Metro is selling about half as many rail passes as it did last year after changing the offerings and prices amid a massive fare hike.

After encouragement from transit advocates, the transit agency added a 28-day unlimited option on SmarTrip cards, raised the price of a one-day pass and changed its weekly fare pass offerings as of July 1.

But the new cards aren't selling. The transit agency sold 353,798 passes in the first four months after the change, compared with 628,648 in same period in 2011, according to Metro figures.

Rail pass sales, July to October
Pass Type Current Cost Old Cost 2012 Total 2011 Total % Change
One-day rail pass Paper, unlimited rail trips $14 $9* 292,741 578,147 -49%
7-day short-trip pass Paper, unlimited peak rail trips costing less than $3.50 each $35 $32.35 43,090 24,603 +75%
7-day fast pass SmarTrip, unlimited rail trips $57.50 $47 17,039 25,898 -44%
28-day rail pass SmarTrip, unlimited rail trips $230 n/a 928 n/a
*Cards could be activated only after the morning rush period ended at 9:30 a.m.

Only the seven-day short-trip passes that let riders take unlimited peak rail trips of $3.50 or less sold more from July through October than in the same period last year.

The one-day unlimited rail passes remain the agency's most popular, selling about 73,000 a month as a card targeted toward tourists. But the number of one-day passes dropped by almost half after Metro raised the price from $9 to $14. The new passes last all day instead of beginning after rush-hour service ends, yet riders seem to be calculating that the $5 extra isn't worth it, even when faced with paying a $1 surcharge per trip on a paper farecard or investing $5 in a plastic SmarTrip card.

"The lower use of one-day passes is likely due to pricing changes and the broader availability of SmarTrip card dispensers at Metrorail stations allowing occasional riders to 'pay as they go' if they so choose," said Metro spokeswoman Caroline Lukas. But not all stations had working SmarTrip vending machines until November -- after the period covered by the data.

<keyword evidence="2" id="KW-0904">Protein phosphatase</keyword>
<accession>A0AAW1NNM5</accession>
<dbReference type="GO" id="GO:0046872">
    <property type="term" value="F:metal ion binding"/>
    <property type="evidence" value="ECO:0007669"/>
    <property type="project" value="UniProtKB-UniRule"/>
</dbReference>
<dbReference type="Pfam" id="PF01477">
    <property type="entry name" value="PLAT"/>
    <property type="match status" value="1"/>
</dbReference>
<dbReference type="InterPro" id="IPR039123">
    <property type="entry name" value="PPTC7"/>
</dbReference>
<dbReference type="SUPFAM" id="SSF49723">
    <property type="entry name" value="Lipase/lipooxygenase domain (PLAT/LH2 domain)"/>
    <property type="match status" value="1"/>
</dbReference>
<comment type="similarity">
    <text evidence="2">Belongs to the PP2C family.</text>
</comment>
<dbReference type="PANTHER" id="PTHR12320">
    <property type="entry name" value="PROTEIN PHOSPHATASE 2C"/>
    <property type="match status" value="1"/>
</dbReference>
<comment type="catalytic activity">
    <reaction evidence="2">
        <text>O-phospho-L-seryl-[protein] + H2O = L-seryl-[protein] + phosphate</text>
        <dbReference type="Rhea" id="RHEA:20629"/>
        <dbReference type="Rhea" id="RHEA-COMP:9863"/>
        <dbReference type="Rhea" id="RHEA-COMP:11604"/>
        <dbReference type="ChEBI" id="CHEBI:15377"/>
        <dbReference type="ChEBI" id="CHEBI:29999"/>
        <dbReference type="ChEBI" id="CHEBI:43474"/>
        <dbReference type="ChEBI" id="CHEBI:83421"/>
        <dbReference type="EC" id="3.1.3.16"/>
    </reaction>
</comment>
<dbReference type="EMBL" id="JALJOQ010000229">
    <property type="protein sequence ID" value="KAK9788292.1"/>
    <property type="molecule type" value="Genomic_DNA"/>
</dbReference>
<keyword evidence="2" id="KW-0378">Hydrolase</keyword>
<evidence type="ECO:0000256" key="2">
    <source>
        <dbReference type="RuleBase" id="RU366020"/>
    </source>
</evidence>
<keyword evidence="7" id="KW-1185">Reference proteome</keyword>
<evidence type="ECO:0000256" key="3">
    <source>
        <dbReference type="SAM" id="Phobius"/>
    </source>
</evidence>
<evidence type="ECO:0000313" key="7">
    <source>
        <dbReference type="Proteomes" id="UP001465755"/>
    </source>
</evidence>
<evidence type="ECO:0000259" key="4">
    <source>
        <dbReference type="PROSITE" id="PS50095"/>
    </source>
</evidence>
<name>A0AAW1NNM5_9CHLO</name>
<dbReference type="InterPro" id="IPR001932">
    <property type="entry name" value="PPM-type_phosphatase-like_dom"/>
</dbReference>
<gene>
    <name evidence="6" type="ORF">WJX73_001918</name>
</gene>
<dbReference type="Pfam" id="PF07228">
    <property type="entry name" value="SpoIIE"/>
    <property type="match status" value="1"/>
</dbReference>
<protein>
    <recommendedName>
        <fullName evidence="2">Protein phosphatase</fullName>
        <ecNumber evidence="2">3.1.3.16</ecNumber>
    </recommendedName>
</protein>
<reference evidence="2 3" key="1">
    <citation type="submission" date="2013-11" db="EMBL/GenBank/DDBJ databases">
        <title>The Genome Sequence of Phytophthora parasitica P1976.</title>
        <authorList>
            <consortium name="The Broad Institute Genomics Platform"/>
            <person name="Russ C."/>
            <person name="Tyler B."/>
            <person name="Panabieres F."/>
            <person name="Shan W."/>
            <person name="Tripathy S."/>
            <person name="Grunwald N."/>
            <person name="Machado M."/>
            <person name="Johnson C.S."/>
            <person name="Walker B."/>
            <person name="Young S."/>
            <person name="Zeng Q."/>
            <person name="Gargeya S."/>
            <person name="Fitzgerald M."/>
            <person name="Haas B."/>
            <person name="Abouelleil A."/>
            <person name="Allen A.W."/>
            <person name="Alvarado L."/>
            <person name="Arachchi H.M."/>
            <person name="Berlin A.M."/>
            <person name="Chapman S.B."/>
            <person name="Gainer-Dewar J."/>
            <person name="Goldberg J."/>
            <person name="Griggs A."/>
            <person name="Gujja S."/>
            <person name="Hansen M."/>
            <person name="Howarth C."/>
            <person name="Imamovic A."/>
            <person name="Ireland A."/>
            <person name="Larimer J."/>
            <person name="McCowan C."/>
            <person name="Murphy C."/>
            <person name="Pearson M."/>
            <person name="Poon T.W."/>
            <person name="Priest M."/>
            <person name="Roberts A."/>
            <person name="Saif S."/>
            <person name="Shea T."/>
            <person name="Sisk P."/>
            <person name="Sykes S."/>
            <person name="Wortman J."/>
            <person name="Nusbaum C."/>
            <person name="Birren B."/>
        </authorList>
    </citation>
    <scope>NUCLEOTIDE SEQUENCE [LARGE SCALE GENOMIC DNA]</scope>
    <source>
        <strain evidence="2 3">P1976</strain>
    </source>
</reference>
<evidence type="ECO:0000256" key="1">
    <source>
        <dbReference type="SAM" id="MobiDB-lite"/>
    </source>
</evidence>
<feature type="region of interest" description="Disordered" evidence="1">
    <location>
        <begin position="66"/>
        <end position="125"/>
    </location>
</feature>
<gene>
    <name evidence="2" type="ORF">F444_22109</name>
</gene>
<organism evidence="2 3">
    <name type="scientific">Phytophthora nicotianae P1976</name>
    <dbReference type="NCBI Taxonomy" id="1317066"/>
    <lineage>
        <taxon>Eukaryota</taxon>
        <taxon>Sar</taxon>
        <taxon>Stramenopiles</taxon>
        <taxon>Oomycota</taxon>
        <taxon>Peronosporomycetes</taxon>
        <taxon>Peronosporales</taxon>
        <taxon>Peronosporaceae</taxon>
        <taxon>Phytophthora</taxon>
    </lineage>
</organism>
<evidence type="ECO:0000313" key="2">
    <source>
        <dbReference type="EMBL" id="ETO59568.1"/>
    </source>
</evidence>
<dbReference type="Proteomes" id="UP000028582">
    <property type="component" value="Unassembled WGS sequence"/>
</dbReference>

The agency has sold fewer than 300 of its new 28-day rail passes each month, though the numbers have inched up since the July launch. At $230 each, the cards are worthwhile only if riders commute every weekday at the highest $5.75 fare rate, plus take one extra trip.

Rail ridership has dropped systemwide since last year, so rail pass users could be cutting back, too. But the ridership drop likely accounts for only a small loss of pass users.

Michael Perkins, a transit advocate who had pushed for better rail passes, said he wasn't surprised to hear Metro's sales had dropped. "That's because they're doing it wrong," he said. "They haven't gotten why passes are great for people."

He said Metro riders have to take their regular peak-hour trips to their jobs but would fill Metro's empty seats during the midday, weekend and night hours, taking cars off the roads, if they had slightly discounted passes. Metro ridership has been suffering during those times in recent months.

But he said the passes also would be good for Metro. Riders would commit to a week or a month of peak trips, even though many may not ride every day due to sick days, appointments or vacation, he said. Also, Metro wouldn't lose as much money during a shutdown for bad weather such as Superstorm Sandy because riders would have already paid for their trips.

Similar passes are popular on other transit systems but are easier to implement when agencies have a single fare for all trips, such as in New York City. Those passes will cost about half of Metro's rates even once New York raises fares in March, at $112 for a 30-day unlimited-ride pass and$30 for a seven-day pass.